HHS Agency Leaders Issue Joint Letter on Children’s Mental Health: Call on States, Tribes and Jurisdictions to Coordinate Federal Funds

As Mental Health Awareness Month comes to an end, last week, leaders from six agencies across the U.S. Department of Health and Human Services (HHS) issued a joint letter calling on states, tribes, and jurisdictions to support children’s mental health and well-being by coordinating the use of federal funds, including mental health care covered by Medicaid and CHIP.  

As we’ve previously discussed on Say Ahhh!, last year, the Medicaid and CHIP Payment and Access Commission issued a chapter in its June report discussing key issues related to access to mental health services for children covered by Medicaid and CHIP. A theme highlighted by the Commission in the report was the complexities of coordinating among various federal and state agencies responsible for addressing the needs of children and adolescents with significant mental health conditions and the need for collaboration. 

The letter – signed by leadership from the Health Resources and Services Administration (HRSA), the Substance Abuse and Mental Health Services Administration (SAMHSA), the Centers for Medicare & Medicaid Services (CMS), the Centers for Disease Control and Prevention (CDC), the Administration for Children and Families (ACF), and the Administration for Community Living (ACL) – speaks to the need for coordination to support and expand mental health services for children. The agency leaders call on states, tribes, and jurisdictions to coordinate the use of federal funds and specifically encourage states to broaden and expand partnerships across block grant programs and Medicaid and CHIP.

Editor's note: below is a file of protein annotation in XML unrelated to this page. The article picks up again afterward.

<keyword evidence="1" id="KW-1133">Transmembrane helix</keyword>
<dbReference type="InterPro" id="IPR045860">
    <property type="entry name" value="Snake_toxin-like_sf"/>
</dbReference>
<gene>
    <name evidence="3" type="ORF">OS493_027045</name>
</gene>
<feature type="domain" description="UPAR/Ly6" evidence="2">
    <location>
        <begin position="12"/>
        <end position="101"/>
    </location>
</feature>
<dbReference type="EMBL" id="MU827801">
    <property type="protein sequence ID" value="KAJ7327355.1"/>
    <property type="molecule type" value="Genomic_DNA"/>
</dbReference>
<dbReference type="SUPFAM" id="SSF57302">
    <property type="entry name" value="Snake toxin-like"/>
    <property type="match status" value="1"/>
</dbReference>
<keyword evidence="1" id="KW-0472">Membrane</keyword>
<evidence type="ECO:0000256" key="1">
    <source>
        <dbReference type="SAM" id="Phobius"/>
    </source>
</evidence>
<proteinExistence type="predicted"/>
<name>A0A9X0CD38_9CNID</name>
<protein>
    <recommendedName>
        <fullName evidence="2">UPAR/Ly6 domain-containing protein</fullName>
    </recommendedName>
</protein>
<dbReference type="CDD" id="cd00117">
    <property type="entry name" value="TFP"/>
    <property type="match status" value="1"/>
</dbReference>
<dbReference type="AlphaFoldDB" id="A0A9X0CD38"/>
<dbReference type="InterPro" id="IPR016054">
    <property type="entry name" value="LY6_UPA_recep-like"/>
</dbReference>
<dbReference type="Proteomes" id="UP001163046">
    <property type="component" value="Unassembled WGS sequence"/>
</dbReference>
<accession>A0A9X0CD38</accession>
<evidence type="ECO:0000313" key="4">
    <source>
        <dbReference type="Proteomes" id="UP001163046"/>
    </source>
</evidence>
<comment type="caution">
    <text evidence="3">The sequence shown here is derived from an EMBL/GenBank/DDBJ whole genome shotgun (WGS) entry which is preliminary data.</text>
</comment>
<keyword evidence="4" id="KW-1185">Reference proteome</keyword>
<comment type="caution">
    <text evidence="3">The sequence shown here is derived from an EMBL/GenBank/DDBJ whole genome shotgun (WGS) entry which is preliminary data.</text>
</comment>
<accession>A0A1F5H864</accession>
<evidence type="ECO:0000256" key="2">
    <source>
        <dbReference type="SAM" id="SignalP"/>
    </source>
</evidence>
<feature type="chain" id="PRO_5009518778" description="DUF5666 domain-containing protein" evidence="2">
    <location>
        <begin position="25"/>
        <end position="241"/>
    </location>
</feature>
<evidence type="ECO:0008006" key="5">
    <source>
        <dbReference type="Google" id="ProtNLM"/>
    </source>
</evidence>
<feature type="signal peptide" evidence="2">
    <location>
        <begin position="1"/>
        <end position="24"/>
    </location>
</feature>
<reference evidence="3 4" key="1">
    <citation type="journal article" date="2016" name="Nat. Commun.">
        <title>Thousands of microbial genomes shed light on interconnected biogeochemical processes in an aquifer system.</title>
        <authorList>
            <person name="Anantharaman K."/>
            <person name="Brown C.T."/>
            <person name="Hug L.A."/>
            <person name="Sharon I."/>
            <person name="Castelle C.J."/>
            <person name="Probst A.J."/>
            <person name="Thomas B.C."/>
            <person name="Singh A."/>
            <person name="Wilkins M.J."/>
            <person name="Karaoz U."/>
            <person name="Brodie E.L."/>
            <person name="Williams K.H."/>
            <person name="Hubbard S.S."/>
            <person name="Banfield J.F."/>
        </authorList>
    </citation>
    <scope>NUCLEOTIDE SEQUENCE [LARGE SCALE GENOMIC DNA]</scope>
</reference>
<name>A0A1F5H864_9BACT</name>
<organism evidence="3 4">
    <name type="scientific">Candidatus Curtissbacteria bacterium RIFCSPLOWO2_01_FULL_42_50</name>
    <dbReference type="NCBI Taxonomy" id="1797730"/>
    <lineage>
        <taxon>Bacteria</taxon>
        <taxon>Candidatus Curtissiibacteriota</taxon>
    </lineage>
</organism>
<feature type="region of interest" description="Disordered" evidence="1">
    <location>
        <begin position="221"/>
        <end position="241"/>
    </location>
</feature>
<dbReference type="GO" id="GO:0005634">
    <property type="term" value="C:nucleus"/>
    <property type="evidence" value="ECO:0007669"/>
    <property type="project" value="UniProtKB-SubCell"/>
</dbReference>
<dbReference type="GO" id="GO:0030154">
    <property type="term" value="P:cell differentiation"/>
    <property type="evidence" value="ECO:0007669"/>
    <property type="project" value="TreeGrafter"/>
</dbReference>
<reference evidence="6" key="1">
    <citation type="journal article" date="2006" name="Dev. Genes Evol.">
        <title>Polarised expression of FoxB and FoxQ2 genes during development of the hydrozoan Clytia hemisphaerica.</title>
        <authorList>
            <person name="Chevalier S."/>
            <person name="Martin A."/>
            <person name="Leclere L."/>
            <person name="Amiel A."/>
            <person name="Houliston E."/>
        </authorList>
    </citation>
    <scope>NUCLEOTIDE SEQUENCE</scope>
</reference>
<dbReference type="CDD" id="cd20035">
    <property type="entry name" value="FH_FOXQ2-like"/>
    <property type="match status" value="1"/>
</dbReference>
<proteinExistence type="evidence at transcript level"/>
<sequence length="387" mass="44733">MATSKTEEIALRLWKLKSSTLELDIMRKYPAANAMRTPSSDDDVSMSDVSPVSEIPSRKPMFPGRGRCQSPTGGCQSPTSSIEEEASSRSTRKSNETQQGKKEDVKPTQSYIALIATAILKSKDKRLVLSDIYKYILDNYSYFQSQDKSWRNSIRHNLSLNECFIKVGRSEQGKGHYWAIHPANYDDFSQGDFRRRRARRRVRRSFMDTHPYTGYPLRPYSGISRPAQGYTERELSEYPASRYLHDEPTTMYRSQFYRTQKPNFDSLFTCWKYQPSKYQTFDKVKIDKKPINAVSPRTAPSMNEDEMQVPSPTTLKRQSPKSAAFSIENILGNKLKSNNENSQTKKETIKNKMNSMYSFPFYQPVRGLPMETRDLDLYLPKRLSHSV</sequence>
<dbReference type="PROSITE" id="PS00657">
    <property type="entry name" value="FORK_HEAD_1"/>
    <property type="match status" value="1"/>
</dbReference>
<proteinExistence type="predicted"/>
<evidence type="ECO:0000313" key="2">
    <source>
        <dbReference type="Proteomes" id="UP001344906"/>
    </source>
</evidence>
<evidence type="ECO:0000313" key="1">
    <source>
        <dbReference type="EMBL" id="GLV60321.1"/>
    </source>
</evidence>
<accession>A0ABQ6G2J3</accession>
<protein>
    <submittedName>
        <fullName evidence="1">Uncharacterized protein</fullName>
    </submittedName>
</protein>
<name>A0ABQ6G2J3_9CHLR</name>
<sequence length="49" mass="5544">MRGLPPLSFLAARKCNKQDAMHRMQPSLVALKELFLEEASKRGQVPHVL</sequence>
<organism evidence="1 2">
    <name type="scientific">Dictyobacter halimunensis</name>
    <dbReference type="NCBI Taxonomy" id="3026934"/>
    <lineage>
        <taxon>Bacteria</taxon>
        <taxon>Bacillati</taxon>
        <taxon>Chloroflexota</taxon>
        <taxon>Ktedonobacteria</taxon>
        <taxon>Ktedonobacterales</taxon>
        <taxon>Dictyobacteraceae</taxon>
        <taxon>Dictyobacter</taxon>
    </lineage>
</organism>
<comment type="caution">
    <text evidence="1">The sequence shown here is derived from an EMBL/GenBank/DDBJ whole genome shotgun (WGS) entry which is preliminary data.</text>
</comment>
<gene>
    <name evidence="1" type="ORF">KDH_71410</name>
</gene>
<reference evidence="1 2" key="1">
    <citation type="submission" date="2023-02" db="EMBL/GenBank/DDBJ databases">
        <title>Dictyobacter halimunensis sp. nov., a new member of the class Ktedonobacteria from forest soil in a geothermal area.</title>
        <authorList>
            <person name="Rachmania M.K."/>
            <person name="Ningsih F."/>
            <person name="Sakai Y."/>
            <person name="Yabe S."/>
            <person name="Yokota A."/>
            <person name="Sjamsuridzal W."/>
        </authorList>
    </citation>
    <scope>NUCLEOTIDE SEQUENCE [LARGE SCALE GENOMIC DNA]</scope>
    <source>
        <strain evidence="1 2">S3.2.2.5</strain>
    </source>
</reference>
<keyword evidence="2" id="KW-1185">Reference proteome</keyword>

Notably, as part of a list of examples of “coordination opportunities,” the joint letter calls out increasing the delivery of Medicaid Early and Periodic Screening, Diagnostic, and Treatment-eligible mental health screenings and services for children such as through leveraging grant programs like the Title V Maternal and Child Health Services Block Grant and the Community Mental Health Services Block Grant to support pediatric primary care and mental health integration and expand capacity. Among other coordination examples, the agency leaders also highlight developing a statewide children’s mental health task force that coordinates children’s mental health data across Title V, Medicaid and CHIP, Title IV-E, early childhood programs, and the state mental health authorities to identify service and benefit gaps and develop a statewide response strategy to expand mental health screening, prevention, and treatment services for children.

The letter concludes with a high level overview of agency programs that support children and youth with mental health needs and a list of links to additional resources. A link to the full letter along with quotes from agency leadership can be found here.

Anne Dwyer is an Associate Research Professor of the Practice at the Georgetown University McCourt School of Public Policy’s Center for Children and Families.